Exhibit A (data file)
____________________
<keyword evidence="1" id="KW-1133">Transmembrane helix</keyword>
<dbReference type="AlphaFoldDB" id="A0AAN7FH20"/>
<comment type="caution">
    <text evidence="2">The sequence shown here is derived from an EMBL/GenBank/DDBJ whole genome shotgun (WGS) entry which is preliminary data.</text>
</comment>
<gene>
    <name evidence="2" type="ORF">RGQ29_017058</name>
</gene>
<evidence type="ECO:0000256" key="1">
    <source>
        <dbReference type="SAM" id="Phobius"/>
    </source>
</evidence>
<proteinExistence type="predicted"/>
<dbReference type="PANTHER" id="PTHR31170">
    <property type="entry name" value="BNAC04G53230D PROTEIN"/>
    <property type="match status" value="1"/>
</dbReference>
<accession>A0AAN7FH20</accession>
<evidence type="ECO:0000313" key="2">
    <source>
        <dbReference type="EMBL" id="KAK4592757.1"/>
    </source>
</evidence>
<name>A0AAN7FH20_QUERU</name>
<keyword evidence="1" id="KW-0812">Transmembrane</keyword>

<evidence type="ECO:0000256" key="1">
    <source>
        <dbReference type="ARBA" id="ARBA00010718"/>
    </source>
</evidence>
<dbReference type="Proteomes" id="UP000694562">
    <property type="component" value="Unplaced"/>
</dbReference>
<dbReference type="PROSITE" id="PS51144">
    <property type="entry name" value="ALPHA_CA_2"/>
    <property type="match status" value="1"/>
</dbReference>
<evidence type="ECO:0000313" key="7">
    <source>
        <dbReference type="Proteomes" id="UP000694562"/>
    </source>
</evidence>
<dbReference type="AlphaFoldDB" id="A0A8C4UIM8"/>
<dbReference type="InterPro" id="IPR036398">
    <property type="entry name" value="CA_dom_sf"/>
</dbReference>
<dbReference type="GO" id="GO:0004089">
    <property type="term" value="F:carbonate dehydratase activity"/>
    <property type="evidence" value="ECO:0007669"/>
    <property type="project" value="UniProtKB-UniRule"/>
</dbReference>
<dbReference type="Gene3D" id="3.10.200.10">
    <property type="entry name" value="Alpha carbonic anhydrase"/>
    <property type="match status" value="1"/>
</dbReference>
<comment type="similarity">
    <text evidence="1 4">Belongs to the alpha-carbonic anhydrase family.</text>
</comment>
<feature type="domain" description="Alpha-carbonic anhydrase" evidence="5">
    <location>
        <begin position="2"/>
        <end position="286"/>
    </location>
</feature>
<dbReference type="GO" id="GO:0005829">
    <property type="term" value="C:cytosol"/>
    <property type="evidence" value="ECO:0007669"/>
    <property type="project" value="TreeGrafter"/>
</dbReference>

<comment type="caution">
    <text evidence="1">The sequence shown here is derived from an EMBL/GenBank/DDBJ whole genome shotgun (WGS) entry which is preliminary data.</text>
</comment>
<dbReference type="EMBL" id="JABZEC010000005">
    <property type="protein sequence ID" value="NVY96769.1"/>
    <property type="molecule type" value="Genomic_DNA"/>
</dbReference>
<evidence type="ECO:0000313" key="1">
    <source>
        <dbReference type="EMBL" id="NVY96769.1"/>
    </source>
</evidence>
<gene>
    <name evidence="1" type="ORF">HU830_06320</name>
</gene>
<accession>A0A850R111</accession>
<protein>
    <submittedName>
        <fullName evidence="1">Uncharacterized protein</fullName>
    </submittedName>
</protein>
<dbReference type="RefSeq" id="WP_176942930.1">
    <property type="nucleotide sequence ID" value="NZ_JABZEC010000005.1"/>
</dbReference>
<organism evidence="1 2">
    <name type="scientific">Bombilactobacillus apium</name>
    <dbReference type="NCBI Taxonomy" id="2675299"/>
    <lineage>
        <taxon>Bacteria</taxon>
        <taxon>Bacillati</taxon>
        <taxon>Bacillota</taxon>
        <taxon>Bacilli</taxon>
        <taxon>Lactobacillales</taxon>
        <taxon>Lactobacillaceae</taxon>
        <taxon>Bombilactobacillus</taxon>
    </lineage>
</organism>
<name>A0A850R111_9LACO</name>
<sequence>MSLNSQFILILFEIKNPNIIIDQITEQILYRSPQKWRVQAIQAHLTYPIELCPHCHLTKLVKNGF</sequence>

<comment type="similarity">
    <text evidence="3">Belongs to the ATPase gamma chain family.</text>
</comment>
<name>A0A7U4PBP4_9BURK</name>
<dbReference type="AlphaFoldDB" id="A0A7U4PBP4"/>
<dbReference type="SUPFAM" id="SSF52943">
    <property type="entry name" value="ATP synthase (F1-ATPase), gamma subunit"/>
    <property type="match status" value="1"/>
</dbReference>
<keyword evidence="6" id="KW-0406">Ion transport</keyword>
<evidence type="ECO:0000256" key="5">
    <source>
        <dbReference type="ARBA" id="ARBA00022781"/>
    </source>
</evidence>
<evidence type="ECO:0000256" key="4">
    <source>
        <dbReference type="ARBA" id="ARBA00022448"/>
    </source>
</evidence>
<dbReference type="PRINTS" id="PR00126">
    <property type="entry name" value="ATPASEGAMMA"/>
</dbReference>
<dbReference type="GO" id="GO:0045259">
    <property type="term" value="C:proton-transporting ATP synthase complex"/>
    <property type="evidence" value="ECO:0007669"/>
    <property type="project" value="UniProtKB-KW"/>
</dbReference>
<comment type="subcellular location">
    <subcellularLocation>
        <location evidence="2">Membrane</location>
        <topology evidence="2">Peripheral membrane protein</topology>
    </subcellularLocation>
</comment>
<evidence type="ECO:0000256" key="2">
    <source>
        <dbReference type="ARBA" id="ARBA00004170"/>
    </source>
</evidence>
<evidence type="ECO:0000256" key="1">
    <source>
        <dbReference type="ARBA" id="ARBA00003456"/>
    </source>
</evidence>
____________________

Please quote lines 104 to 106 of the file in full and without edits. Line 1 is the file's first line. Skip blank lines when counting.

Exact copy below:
        <taxon>Lactobacillaceae</taxon>
        <taxon>Bombilactobacillus</taxon>
    </lineage>